That's an overwhelming force at Troon - tradition. The club has been around since 1878, a youngster relative to other clubs in the British Isles, but still there's a stately, gentlemanly manner about the place. Members are polite, but not necessarily welcoming. The men-only club has that old club smell, and could use a little interior decorating help from the reality TV's "Extreme Makeover."
But at least, and almost surprisingly, they do allow guests inside the main clubhouse. Something many other Open venues wouldn't dream of doing. In fact, the only way to get on Royal Troon is to agree to the package deal - a round at the sister course, the Portland, a round at the old course, and lunch in the clubhouse. Yep, they feed you in the club's dining room. That's a nice touch. How much for all this? It comes out to about $300 U.S. dollars. Incidentally, the food is not bad. Didn't see any haggis, but I'm sure if you ask they'll whip something up in the kitchen for you.
Outside the front door of the clubhouse on any given day when guests are permitted to play, you'll find a horde of caddies waiting to be hired. They mill around, talking, smoking and waiting for the caddie master to call their names and pair them with a player. Playing with a caddy at Troon is a treat and nearly a necessity if you want to know the lay of the land. Most of these guys are locals from Troon and nearby towns - seaside spots that are steeped in golf and literally breed players and caddies.
In the Scottish summer, Troon's weather is just like spring in the Carolinas - maybe two, three days of spring. Yes, you will get 65-degree, sunny days, with light breezes. But the rest of the time summer weather in Scotland's southwest corner could best be labeled changeable. The skies can turn gray fast. The wind can get wicked. And the temperature can find its way into the 40's. Rain, although rarely thunderous, can be nasty and annoying.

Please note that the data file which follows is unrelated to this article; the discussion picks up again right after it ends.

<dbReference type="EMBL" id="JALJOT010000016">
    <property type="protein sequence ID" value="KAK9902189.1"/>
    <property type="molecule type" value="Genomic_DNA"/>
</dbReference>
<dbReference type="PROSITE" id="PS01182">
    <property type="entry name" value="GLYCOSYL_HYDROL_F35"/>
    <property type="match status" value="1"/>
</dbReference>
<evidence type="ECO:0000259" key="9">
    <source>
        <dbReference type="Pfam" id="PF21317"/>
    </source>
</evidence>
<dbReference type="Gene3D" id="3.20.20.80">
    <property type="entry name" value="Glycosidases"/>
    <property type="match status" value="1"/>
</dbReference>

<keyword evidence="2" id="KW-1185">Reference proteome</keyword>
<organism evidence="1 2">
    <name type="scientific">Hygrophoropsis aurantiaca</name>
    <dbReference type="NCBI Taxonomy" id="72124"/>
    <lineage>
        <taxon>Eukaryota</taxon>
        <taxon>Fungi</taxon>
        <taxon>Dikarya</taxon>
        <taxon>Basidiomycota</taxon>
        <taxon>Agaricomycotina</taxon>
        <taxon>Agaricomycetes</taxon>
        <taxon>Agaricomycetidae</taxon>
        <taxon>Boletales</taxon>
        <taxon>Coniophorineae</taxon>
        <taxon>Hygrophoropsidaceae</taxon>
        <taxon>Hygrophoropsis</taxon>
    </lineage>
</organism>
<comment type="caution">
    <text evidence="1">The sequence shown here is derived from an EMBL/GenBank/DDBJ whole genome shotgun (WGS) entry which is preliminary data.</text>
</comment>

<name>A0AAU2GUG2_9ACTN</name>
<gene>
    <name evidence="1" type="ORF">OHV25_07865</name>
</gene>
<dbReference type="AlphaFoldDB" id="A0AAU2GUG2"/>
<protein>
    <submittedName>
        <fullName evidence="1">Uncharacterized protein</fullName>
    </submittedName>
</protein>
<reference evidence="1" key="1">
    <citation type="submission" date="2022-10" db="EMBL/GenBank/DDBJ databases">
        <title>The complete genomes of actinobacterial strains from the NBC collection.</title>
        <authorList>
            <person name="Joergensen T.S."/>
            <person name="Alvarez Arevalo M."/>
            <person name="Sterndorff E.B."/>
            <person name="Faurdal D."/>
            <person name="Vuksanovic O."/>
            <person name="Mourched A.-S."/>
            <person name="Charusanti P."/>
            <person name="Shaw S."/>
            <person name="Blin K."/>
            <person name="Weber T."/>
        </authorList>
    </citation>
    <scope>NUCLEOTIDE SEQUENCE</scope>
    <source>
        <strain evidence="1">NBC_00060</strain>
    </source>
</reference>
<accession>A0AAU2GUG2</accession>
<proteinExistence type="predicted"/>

Still, Troon is a destination. It's a seaside resort town with grand hotels, bed-and-breakfasts, boating, fishing, great seafood restaurants, and lots of pubs including the most golf friendly of them all - Caddy Shack. Golf is clearly the centerpiece of the Ayrshire area. There are more than two dozen courses to play within a 35 minute drive from Troon including another Open course, Turnberry.
Troon is also an easy place to get to and from. The Glasgow airport is less than an hour away, there's a railway station in town, and even daily ferry service to Ireland.
The Royal Troon Golf Club and the town of Troon aren't on the level of St. Andrews when it comes to golfing significance. But Troon is unquestionably a worthy, challenging, and memorable place.
1923 Arthur Havers 1950 Bobby Locke 1962 Arnold Palmer 1973 Tom Weiskopf 1982 Tom Watson 1989 Mark Calcavecchia 1997 Justin Leonard.
The first six holes at Royal Troon were laid out by the greenskeeper at Prestwick. The rest of the holes came over time as the club purchased more land, but who designed those holes is not clear. History does note, however, that Alister Mackenzie did have a hand in some course alterations. And since we're throwing around famous names, Troon's most famous member is Colin Montgomerie.
July 9, 2004
Dave Berner is a long-time journalist for CBS radio in Chicago and has freelanced for CNN, National Public Radio, and ABC news. He created and produced the popular radio feature "The Golf Minute" for CBS-owned radio station WMAQ in Chicago along with writing a regular column for Golf Chicago Magazine. He is also author of "Any Road Will Take You There: A journey of fathers and sons" and "Accidental Lessons: A Memoir of a Rookie Teacher and a Life Renewed." Follow Berner on Twitter @DavidWBerner